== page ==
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Tour de France Champion Egan Bernal Survives Horrific Crash During Training

Colombia's Egan Bernal, wearing the overall leader's yellow jersey rides during the 21st and last stage of the 106th edition of the Tour de France cycling race between Rambouillet and Paris Champs-Elysees, in Paris on July 28, 2019. (Photo by Marco Bertorello / AFP) (Photo credit should read MARCO BERTORELLO/AFP via Getty Images)
Marco Bertorello/Getty Images

Colombian cyclist Egan Bernal is currently hospitalized in Bogota with severe injuries after he suffered one of the worst training crashes in recent memory. Bernal was training with his Ineos-Grenadiers teammates outside of Bogota on Monday when he smashed into the back of an idling passenger bus. His 2022 season—in which he had planned to mount a serious Tour de France challenge to two-time winner Tadej Pogacar—is likely over before it started, though it feels like an afterthought upon learning of the severity of his injuries.

Bernal is conscious, stable, and able to move his limbs, which is the result of an intensive and risky spinal surgery he had at the Clinica Universidad de La Sabana. Bernal suffered a broken vertebra in addition to unspecified “blunt trauma of the thorax,” though neurosurgeons said they were able to preserve Bernal’s neurological functionality after the surgery. Ineos-Grenadiers also confirmed that Bernal suffered a punctured lung, several fractured ribs, a fractured right femur, and a fractured right patella.

Colombian police are reportedly investigating the driver of the bus in the crash, which occurred on a long straight stretch of highway 20 miles north of Bogota. Training on crowded roads in any country is dangerous, and 471 Colombian cyclists were killed by cars in 2021; Bernal and his teammates were nearly swerved into days before Monday’s crash. The Colombian rider was riding his time-trial bike, and though it’s not clear how fast he was going at the time of the crash, the choice of bike and size of the impact suggest that he was probably moving very fast. His teammates reportedly tried to warn him that the bus had moved into their way, but he didn’t hear them. A team car was with the group of riders, and Bernal was able to get swift medical attention. Colombian President Iván Duque was among many who paid tribute to Bernal.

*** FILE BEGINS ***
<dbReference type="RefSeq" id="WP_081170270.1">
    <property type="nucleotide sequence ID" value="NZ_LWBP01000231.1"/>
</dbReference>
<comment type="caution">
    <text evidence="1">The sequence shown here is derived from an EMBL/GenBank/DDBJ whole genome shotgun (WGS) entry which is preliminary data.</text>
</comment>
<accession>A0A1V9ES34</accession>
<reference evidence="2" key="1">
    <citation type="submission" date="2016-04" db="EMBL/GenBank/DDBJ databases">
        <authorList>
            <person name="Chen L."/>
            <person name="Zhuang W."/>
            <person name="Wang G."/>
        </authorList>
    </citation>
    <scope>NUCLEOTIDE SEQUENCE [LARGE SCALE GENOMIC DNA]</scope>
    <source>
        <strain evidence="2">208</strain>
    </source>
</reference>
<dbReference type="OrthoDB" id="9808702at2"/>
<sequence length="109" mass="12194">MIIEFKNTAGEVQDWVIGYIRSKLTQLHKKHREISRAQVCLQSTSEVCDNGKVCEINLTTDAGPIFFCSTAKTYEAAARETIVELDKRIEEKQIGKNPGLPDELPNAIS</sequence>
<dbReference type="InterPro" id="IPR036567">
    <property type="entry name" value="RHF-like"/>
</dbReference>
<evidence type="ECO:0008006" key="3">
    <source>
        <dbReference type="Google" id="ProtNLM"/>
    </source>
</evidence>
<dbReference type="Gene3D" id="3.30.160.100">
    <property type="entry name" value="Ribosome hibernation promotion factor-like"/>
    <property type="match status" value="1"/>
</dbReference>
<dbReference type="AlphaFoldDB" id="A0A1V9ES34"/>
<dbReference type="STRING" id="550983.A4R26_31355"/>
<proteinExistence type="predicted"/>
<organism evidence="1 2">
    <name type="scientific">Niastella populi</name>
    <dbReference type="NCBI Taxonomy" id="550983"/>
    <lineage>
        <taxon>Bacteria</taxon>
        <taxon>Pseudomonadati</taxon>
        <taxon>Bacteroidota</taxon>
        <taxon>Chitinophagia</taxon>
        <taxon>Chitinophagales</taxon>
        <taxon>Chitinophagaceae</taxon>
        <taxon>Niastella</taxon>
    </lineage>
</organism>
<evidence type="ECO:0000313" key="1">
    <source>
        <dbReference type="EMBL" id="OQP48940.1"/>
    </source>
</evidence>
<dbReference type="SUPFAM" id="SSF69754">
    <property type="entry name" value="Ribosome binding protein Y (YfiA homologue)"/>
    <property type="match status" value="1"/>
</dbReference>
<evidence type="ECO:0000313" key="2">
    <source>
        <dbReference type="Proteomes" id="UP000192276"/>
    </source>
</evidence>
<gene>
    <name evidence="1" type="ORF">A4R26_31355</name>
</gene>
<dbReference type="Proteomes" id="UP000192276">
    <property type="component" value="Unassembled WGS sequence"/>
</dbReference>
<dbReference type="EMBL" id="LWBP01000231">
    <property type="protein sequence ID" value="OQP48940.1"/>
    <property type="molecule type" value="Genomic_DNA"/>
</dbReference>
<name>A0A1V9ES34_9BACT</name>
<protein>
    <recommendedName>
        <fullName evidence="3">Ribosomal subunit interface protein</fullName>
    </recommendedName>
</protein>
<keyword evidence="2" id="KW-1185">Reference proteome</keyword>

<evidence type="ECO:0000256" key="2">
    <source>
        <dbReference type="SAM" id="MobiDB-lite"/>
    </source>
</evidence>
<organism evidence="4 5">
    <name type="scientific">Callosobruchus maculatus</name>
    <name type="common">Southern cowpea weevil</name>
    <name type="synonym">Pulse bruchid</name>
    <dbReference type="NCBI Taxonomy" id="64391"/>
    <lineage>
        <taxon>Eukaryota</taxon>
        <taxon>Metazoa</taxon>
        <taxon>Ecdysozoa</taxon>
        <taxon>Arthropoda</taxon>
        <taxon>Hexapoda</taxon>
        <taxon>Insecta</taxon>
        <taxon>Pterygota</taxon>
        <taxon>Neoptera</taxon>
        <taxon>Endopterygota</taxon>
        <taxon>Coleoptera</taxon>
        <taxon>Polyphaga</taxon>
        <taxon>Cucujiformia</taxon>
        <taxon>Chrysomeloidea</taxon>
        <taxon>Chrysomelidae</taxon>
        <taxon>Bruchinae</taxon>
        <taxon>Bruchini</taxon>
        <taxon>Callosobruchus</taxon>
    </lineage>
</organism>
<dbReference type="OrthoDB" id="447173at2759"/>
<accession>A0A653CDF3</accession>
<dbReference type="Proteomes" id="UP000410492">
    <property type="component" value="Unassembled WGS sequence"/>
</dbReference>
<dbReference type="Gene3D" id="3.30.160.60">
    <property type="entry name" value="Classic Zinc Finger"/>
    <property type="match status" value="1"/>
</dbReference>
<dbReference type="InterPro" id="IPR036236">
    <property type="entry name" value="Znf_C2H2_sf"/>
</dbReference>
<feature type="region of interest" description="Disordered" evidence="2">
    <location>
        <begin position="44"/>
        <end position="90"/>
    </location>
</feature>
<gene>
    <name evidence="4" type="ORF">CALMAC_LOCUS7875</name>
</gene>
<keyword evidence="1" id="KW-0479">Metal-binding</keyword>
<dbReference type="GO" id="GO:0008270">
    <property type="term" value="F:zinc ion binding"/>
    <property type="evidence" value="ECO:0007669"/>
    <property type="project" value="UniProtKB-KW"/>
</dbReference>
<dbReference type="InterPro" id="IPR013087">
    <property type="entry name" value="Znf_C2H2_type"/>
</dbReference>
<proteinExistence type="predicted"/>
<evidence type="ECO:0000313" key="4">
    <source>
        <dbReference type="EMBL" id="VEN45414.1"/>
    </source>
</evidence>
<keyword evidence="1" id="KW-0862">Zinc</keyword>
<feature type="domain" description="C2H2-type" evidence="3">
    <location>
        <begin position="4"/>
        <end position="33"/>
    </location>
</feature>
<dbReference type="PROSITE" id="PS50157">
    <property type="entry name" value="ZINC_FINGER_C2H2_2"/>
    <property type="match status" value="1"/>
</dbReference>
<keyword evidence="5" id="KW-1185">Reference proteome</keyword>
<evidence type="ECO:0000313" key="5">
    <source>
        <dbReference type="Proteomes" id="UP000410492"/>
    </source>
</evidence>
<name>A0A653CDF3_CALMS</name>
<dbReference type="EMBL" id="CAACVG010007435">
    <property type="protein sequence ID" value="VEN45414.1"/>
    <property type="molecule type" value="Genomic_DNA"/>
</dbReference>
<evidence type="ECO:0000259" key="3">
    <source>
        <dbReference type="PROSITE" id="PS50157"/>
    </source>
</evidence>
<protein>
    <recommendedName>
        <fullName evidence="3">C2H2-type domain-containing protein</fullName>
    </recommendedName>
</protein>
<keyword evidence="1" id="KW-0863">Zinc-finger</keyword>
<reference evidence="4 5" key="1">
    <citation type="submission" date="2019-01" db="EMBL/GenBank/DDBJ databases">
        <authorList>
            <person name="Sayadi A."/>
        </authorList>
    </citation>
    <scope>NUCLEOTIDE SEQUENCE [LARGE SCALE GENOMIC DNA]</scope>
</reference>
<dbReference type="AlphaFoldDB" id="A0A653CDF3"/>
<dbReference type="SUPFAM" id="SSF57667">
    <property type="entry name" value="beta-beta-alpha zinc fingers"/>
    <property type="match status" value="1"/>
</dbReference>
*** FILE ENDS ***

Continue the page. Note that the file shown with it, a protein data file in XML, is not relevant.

Although Bernal is only 25 years old, he’s already accomplished so much as a professional. In 2019, he became the first Colombian rider in the country’s rich cycling history to win the Tour de France (as well as the youngest of the post-World War I era) when he outgunned the field during two chaotic, mudslide-shortened stages in the high Alps. Bernal suffered through back issues in 2020 before he returned to top form and won the 2021 Giro d’Italia, a performance distinguished by Bernal’s fearless riding on the infamous Tuscan strade bianche. As Bernal was finding his form amid what he described as an intensely painful spinal issue, Pogacar dominated two straight Tours de France and broke Bernal’s record as the youngest modern-era winner. The two young stars have never faced each other at peak form in a three-week race, and this year’s Tour was set to be their first clash.

But even discussing Bernal’s injuries in terms of whether he’ll deliver a satisfying conclusion to the narrative arc of his career doesn’t feel quite right. This is the sort of crash that changes a rider forever, not just in terms of performance but at a much more basic level. Professional racing is an inherently risky pursuit, especially in today’s peloton. To fly down a mountain pass at 60 miles per hour necessarily requires a certain embrace of the risk for catastrophic injury. If Bernal never wants to accept those terms again, it’d be understandable. He could have died on a bike, and as the rider who delivered Colombia its first Tour de France yellow jersey after decades of valiant attempts, his legacy is secure forever if he never takes the start line again. Even if Bernal’s agent Giuseppe Acquadro is already planning for Bernal’s return, there are too many medical contingencies to put stock in what he has to say. That’s what agents are supposed to do.

Elite cyclists have returned to top form after severe leg injuries and severe neurological injuries, though overcoming both to get back to the level prescribed by Acquadro is significantly more challenging. The agent brought up the example of Marco Pantani, who shares the same birthday as Bernal and won multiple Grand Tours after he crashed into a car and broke several bones in his left leg in 1995. Bernal has recovered from serious fractures before, but not of this quantity, all at once. If he does so again, it won’t be for a long time, and even if he doesn’t, he’ll always have his historic 2019 Tour de France triumph. Hopefully Bernal can make the choice for himself.